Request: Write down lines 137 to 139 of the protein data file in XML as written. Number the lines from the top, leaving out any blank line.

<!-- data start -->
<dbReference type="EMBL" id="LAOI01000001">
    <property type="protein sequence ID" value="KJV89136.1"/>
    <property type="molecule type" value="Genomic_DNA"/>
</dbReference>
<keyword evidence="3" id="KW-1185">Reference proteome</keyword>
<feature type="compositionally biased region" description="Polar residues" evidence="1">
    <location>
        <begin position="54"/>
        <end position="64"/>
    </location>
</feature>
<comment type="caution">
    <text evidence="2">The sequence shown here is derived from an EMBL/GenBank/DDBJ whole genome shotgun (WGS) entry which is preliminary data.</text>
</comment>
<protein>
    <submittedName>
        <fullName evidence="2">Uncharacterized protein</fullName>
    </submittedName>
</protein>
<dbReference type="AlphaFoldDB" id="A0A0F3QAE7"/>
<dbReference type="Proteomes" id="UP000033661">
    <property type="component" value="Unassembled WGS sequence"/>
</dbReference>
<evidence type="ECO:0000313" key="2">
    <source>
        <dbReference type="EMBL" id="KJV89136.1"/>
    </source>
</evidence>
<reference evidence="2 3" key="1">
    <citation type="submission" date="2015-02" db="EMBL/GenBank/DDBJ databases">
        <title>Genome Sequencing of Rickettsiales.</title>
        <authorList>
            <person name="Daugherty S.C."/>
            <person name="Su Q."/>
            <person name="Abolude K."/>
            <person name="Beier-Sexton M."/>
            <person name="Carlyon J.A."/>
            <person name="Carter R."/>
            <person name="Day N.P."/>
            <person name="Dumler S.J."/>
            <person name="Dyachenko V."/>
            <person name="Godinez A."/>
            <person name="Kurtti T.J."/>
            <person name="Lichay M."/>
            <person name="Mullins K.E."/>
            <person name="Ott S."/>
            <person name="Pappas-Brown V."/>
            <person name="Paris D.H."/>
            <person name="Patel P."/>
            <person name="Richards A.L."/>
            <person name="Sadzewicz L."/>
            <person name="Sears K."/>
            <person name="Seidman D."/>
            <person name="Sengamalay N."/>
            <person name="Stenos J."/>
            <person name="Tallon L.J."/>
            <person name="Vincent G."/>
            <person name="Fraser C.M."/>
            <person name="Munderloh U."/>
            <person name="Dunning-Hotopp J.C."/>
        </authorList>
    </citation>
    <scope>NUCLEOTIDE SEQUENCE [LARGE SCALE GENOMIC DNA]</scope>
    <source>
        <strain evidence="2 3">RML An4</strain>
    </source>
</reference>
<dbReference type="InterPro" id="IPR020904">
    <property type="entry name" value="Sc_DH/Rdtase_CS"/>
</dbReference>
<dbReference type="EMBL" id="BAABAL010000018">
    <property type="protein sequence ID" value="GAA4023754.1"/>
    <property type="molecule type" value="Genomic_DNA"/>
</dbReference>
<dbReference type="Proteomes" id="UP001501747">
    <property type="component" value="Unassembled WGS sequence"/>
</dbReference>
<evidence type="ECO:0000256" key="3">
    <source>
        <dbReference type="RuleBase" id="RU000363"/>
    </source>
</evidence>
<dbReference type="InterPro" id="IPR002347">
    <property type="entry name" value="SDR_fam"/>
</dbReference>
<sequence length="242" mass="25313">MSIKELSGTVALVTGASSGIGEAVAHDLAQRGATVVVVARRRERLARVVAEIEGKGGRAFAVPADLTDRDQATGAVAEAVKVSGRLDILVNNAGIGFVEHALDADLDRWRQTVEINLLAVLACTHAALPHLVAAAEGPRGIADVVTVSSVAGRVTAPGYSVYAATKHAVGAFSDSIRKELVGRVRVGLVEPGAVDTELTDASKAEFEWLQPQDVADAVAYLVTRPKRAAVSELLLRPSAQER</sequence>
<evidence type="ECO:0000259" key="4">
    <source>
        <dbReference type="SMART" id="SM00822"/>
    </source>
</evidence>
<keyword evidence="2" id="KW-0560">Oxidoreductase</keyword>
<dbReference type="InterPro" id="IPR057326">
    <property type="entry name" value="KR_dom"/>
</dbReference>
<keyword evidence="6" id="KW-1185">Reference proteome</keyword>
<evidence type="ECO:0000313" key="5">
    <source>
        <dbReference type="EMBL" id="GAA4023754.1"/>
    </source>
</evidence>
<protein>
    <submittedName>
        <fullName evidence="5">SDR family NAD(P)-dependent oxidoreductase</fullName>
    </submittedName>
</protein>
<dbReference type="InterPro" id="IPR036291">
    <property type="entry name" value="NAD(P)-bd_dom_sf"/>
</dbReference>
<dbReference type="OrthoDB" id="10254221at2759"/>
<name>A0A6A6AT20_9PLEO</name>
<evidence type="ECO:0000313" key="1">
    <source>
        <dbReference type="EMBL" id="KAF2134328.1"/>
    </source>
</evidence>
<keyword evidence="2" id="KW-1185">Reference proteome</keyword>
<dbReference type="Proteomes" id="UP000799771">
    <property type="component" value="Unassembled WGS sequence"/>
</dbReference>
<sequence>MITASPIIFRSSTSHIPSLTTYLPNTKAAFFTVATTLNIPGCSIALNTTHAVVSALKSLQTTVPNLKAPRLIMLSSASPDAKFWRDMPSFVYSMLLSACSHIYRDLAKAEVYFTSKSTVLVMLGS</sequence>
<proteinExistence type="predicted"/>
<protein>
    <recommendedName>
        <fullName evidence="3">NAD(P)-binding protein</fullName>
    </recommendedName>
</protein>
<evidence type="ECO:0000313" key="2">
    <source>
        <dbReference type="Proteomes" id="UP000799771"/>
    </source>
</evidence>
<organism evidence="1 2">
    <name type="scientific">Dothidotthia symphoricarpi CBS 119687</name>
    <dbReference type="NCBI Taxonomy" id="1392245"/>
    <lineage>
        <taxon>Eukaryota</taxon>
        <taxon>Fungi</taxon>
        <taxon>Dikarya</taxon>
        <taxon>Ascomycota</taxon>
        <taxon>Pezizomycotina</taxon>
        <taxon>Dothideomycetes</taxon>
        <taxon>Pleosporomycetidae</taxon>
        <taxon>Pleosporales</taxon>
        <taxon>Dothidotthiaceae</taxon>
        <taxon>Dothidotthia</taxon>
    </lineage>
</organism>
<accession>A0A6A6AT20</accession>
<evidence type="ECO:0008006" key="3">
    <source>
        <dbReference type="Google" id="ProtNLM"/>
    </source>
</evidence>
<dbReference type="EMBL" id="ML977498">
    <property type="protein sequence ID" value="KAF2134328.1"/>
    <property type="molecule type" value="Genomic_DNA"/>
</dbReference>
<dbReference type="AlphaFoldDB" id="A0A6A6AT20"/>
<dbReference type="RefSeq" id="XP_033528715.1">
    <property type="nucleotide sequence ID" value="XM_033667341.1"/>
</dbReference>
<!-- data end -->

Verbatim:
        <taxon>Eukaryota</taxon>
        <taxon>Fungi</taxon>
        <taxon>Dikarya</taxon>